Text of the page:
I can’t, I’m too nervous to eat pie

April 29, 2012 at 12:44 pm (Uncategorized) ()

That’s all we have, finally, the words, and they had better be the right ones

 Raymond Carver

I don’t have many words today. I have a deadline tomorrow for a 1500 word story. All it feels like I’m doing is coughing up lackadaisical little letters that just refuse to hold hands and play in sentences I like enough to sign my name to.

Clearly the right time to sit cross-legged on my floor and pull some Raymond Carver spines out of my bookshelf.

This man is extraordinary. His slices of life are so exquisitely resonant that you almost don’t realise their utter everydayness until you’ve swallowed the last line and find you’re sitting there, silent, with your hand resting on your throat. No smoke and mirrors, no melodrama. Just simple, elegant, beautifully written stories that make my heart hurt just a bit.

I wish I knew how he did it.

I hate tricks. At the first sign of a trick or gimmick in a piece of fiction, a cheap trick or even an elaborate trick, I tend to look for cover. Writers don’t need tricks or gimmicks. At the risk of appearing foolish, a writer sometimes needs to be able to just stand and gape at this or that thing- a sunset or an old shoe- in absolute and simple amazement.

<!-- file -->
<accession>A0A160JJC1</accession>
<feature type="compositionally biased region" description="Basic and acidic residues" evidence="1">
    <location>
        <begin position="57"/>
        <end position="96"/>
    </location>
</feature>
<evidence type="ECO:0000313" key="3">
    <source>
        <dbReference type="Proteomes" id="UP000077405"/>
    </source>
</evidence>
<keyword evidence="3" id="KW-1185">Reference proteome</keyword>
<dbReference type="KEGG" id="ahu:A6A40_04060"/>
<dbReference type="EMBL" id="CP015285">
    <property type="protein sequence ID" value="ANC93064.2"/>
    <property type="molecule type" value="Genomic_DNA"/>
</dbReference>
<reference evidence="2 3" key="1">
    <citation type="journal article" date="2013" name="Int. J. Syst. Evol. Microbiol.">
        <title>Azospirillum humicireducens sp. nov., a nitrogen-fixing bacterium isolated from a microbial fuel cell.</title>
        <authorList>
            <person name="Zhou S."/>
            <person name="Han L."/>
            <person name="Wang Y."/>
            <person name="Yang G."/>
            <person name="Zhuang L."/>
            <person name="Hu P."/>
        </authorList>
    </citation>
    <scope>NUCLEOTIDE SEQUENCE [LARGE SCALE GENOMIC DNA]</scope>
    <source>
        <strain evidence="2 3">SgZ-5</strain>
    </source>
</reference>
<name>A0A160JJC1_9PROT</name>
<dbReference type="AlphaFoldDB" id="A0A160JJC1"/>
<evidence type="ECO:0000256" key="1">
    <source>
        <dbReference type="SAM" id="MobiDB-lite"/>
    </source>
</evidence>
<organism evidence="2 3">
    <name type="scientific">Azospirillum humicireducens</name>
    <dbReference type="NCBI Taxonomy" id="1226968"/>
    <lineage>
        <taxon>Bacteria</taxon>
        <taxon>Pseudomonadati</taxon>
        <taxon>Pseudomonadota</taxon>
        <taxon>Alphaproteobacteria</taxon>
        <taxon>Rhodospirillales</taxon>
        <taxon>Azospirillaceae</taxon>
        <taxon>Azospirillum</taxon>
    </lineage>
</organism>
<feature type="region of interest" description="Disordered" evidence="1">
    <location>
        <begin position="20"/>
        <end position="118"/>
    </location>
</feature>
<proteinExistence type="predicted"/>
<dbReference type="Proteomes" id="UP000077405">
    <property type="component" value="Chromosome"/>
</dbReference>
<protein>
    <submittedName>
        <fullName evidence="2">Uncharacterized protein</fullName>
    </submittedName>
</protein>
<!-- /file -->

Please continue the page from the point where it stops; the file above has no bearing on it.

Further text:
I know I could read Carver’s depiction of an old shoe and be completely charmed by it. The ability to say so very much in one line is really a thing of beauty. Wouldn’t you keep reading if you read the following lines?

A man without hands came to the door to sell me a photograph of my house.

(from ‘Viewfinder’)

Honey, no offense, but sometimes I think I could shoot you and watch you kick.

(‘Where I’m Calling From’)

He wondered if she wondered if he were watching her.

(‘Will You Please Be Quiet, Please?’)

That morning she pours Teacher’s over my belly and licks it off. That afternoon she tries to jump out the window.(‘Gazebo’)

She won’t give him back his look.

(‘Cathedral’)

Happiness. It comes on unexpectedly. And goes beyond, really, any early morning talk about it.

If you haven’t read him, go find some. And if you have, well, then you know what I’m talking about. So until my words learn to link arms and form an orderly line across my page, I might just sit here and read. That’s what sunny Sunday afternoons are for, right?

Photograph: Bob Adelman/ Corbis

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1 Comment

  1. Leith said,

    “All it feels like I’m doing is coughing up lackadaisical little letters that just refuse to hold hands and play in sentences I like enough to sign my name to”.
    Poetry from writers block!!

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